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...we used our standard evaluation system that we've developed, where we basically sent out documents to outside testers. Then we asked the raters questions like: "Would you be comfortable giving this site your credit card? Would you be comfortable giving medicine prescribed by this site to your kids?"
There was an engineer who came up with a rigorous set of questions, everything from. "Do you consider this site to be authoritative? Would it be okay if this was in a magazine? Does this site have excessive ads?"
...we actually came up with a classifier to say, okay, IRS or Wikipedia or New York Times is over on this side, and the low-quality sites are over on this side. And you can really see mathematical reasons.
Did you see how Matt Cutts responded to Wired about Suite101, pure arrogance.
I don't see why all these people think they were entitled to high rankings in google. To me, many of them seem to be ranking about WHERE THEY SHOULD HAVE BEEN RANKING ALL ALONG.
I think you look for signals that recreate that same intuition, that same experience that you have as an engineer and that users have. Whenever we look at the most blocked sites, it did match our intuition and experience, but the key is, you also have your experience of the sorts of sites that are going to be adding value for users versus not adding value for users. And we actually came up with a classifier to say, okay, IRS or Wikipedia or New York Times is over on this side, and the low-quality sites are over on this side. And you can really see mathematical reasons …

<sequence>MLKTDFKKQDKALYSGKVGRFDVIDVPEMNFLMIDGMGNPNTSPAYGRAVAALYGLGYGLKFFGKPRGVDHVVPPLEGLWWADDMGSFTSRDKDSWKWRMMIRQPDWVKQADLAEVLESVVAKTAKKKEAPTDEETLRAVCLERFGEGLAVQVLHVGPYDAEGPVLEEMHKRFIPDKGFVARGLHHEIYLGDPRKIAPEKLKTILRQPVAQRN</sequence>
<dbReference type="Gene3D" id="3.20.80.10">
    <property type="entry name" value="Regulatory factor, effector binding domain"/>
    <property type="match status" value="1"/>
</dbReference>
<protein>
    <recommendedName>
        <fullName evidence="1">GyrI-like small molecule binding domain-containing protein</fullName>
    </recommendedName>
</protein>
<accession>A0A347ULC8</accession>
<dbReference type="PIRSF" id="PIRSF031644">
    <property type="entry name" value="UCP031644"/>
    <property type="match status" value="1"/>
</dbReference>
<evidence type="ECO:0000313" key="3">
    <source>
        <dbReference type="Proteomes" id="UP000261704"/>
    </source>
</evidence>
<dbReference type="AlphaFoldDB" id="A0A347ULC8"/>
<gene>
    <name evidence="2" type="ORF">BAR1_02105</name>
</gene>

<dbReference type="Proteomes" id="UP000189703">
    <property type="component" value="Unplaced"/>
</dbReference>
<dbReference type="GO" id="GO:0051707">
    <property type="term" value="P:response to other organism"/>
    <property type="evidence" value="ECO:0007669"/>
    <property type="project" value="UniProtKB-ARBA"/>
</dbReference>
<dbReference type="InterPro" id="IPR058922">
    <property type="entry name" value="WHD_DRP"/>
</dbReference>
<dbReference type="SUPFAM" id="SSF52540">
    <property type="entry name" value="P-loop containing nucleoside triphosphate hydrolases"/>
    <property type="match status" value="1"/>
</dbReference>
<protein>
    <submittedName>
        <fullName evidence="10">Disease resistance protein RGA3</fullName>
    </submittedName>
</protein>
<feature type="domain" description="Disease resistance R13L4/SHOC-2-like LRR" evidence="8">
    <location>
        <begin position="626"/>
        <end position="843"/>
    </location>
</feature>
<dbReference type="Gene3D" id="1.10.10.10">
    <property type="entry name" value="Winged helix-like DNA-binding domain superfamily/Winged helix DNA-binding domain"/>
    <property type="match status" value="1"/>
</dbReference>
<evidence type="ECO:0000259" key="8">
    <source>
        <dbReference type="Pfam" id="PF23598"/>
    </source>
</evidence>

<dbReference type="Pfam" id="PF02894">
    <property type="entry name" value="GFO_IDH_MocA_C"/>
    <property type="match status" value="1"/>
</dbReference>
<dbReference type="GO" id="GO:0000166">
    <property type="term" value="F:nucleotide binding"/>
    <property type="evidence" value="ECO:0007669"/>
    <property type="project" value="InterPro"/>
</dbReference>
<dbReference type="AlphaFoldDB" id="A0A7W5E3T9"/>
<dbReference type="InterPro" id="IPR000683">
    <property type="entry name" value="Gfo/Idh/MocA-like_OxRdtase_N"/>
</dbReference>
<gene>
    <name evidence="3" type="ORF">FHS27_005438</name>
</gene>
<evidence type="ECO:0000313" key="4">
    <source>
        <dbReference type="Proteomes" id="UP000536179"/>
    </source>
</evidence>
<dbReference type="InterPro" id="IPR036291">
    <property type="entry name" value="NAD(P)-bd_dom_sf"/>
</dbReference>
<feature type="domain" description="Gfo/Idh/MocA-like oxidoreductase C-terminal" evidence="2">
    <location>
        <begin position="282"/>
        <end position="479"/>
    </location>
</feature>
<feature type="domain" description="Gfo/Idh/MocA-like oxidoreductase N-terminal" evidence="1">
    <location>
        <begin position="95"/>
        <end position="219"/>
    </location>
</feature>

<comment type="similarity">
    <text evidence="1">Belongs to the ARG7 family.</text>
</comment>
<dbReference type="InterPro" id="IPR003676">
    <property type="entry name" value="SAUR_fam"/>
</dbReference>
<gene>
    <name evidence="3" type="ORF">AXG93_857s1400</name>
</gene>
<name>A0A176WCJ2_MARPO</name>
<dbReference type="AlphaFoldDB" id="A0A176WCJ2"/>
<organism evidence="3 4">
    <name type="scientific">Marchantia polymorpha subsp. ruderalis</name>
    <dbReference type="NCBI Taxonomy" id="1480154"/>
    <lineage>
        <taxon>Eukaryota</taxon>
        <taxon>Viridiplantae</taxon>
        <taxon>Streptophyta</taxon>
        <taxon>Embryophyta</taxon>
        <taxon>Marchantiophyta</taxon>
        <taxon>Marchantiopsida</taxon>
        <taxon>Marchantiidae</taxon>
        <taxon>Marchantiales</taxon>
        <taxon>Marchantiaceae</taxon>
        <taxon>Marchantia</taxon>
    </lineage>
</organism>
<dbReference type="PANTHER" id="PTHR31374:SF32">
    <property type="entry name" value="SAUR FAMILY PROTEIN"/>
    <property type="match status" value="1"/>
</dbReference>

My current take is that we have a new algo that IS misfiring in many cases - more than we've seen in any update I can remember. Google apparently knows that, too. They are asking for examples of false positives [webmasterworld.com] - a rather public admission that the new algo has problems.
Most of the "articles" on Britannica are only 2 or 3 sentences surrounded by ads (this is because you have to subscribe to get the full article). If this update was about thin content or too much ad real estate, then I would have expected Britannica to fall in the rankings.
But if I ran Google I would have an exceptions file which would contain Brittanica & NYT and others. There are some sites that you simply have to have in your SERPS.
So rather than a failure or a mere PR stunt
Yep, it's coming. Google called it "a new layer"
As for the New York Times, why is that news outlet necessary? There are a great many people who, for political reasons, refuse to read it, and there are news outlets of better quality.
I wish the rules here allowed me to walk you through some of the results I'm tracking across different niches. I don't think you'd be so flippant with your remarks.
Is it okay for the same company to buy and use domain names with multiple extensions seemingly to monolpolize the first page of Google search results?
Gooooooglebot is going nuts on my site right now. Absolutely nuts, it might get 100% of the pages today if the trend continues (60% so far)<Fiction>; since it was suggested here that Google now classifies page quality (in addition to page relevance), the bot was sent out again for this important mission :)